Transcript of My Testimony

I am sharing my testimony tomorrow with the Japanese church.  Here is the transcript of the English for you.
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Ohayo gozaimasu!

I have been on stage in front of people so many times in my life, and I still get shaky and nervous.  I also had the hardest time figuring out what I was going to talk about this morning.  It’s pretty unusual for me not to know exactly what I want to say, unless I’m speaking Japanese.  Hopefully, everything will make sense by the time I finish.

A few months ago, Washiela shared her testimony with us and detailed how God pulled her from her life far away from Him to a life that is now so close to Him.  My story is pretty different from hers.  God pretty much kept ahold of my life from the womb.  Washiela’s story shows more of God’s ability to pull us out of anything to live with Him.  I think my story focuses on His ability to preserve and grow us once we have that relationship with Him.

But let me start at the beginning.

I was born June 14th, 1984 in Fort Pierce, FL.  But my story begins before that.  A few years earlier, my mother had an accident where her back was seriously injured.  She lost a lot of the strength in her back and had terrible pain that increased year after year.  When they discovered she was pregnant, the doctors pushed her to get an abortion.  They were afraid that if she carried me to term, she would damage her back further and be in a wheelchair for the rest of her life.  My mother has been a Christian since she was 5 and raised in a Christian home.  She knew she could never get an abortion, no matter what the risk was to her own quality of life.  But she was worried, and prayed to God for peace. 

She was flipping through the Bible and came across Jeremiah 1:5-10.  She felt an overwhelming flood of peace wash over her and God telling her that those verses were for me.  They were written to Jeremiah the Prophet when he was a young man.  God told him he had a special plan for his life, one decided for him even before he was born, and he would be a spokesperson for God to the people.  He would go to people who did not look like him or speak the same language, but God would protect him.  Mom knew that God had a special purpose for my life and with that promise, she decided she could face anything.  After I was born, Mom was still able to walk.  In fact, she never needed any work on her back until just two years ago.  For her faithfulness to God, He gave her 23 extra years of strength.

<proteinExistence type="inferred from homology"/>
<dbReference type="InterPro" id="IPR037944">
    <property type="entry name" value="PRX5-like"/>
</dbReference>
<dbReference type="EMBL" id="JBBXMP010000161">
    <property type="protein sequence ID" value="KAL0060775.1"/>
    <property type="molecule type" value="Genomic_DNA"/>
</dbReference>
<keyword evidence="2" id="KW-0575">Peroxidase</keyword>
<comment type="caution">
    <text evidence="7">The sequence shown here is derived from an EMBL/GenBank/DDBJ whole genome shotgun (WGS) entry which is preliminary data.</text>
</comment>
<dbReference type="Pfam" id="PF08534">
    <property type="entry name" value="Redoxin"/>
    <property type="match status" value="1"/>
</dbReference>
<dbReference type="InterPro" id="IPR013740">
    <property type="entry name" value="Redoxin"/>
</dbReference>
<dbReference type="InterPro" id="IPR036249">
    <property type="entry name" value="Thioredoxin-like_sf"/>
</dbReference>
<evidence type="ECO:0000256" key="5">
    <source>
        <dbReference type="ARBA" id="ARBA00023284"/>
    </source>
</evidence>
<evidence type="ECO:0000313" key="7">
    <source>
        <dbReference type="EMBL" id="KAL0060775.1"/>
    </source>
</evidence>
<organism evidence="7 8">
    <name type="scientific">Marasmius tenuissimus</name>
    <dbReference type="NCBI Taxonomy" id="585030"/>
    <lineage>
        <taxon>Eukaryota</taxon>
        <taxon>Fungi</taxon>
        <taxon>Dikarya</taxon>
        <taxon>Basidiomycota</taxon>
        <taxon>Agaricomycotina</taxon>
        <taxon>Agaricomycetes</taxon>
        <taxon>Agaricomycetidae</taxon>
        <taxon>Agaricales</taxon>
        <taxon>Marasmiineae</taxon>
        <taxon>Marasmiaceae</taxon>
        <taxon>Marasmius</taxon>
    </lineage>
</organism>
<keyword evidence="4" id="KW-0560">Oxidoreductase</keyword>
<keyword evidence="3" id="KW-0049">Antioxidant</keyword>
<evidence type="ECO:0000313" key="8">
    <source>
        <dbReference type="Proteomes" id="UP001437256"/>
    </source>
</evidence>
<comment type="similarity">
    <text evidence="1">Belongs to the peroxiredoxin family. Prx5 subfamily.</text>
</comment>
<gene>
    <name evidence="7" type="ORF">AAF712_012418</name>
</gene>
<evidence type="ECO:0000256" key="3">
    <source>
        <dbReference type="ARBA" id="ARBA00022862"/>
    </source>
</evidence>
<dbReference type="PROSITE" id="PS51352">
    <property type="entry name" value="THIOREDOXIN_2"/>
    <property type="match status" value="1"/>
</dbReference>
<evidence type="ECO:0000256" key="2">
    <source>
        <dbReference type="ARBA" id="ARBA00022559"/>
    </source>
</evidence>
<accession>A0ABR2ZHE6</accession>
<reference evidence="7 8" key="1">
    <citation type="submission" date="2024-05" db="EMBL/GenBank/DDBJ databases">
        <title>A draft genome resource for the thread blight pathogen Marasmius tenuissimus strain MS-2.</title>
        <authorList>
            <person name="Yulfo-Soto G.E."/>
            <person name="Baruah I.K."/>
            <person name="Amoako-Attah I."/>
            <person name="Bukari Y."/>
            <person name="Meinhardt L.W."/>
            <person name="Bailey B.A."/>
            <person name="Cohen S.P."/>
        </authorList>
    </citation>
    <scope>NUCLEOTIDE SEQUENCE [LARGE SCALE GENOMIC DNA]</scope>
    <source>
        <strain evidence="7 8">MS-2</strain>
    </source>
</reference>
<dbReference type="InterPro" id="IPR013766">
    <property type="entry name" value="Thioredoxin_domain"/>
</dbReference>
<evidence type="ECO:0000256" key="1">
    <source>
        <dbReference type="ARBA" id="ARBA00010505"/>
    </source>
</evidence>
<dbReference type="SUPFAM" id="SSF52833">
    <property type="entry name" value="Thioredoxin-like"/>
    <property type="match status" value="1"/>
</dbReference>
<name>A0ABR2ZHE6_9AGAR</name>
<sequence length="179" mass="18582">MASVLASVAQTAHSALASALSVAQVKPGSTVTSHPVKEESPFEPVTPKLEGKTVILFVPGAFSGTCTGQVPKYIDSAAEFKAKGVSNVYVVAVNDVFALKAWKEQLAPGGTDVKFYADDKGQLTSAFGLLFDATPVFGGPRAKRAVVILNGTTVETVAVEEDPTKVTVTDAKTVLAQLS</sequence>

I was born into a Christian family.  My father was a pastor and we were very active in the church.  Whenever the doors were open, we were there.  I think I always had knowledge of God and that He was in control of everything.  Yet, even so, I knew at seven years old, that I had to give my life over to God.  I had sin in my life that needed to be forgiven.  I asked Jesus to come into my life and cleanse me of the filth that was in me.  It seemed like a simple decision.  I remember the day (although, I can’t remember exactly which day it was), I remember talking with my mom, I remember crying, I remember the pink-dotted blue fabric of the couch we sat on.  But it seemed easy to me; as easy as walking from this room to the hallway.

My parents divorced when I was four years old.  This in itself had a profound impact on my life.  I loved my father with everything in me.  In my mind, he could do no wrong.  But we all know that when a divorce happens, the blame cannot go all on one person.  After that time, I grew up knowing two very different homes.  One was comfortable and real.  The other was polished and distant, like a Christmas-card, or that Norman Rockwell painting of Thanksgiving Dinner.  It’s hard to explain just how different those two worlds were, but that’s what my life became – two worlds.  I lived between the two worlds in a sort of ocean where I could only just tread water to keep from drowning.  I was prone to migraines and fits of crying.  I couldn’t control my emotions very well at all.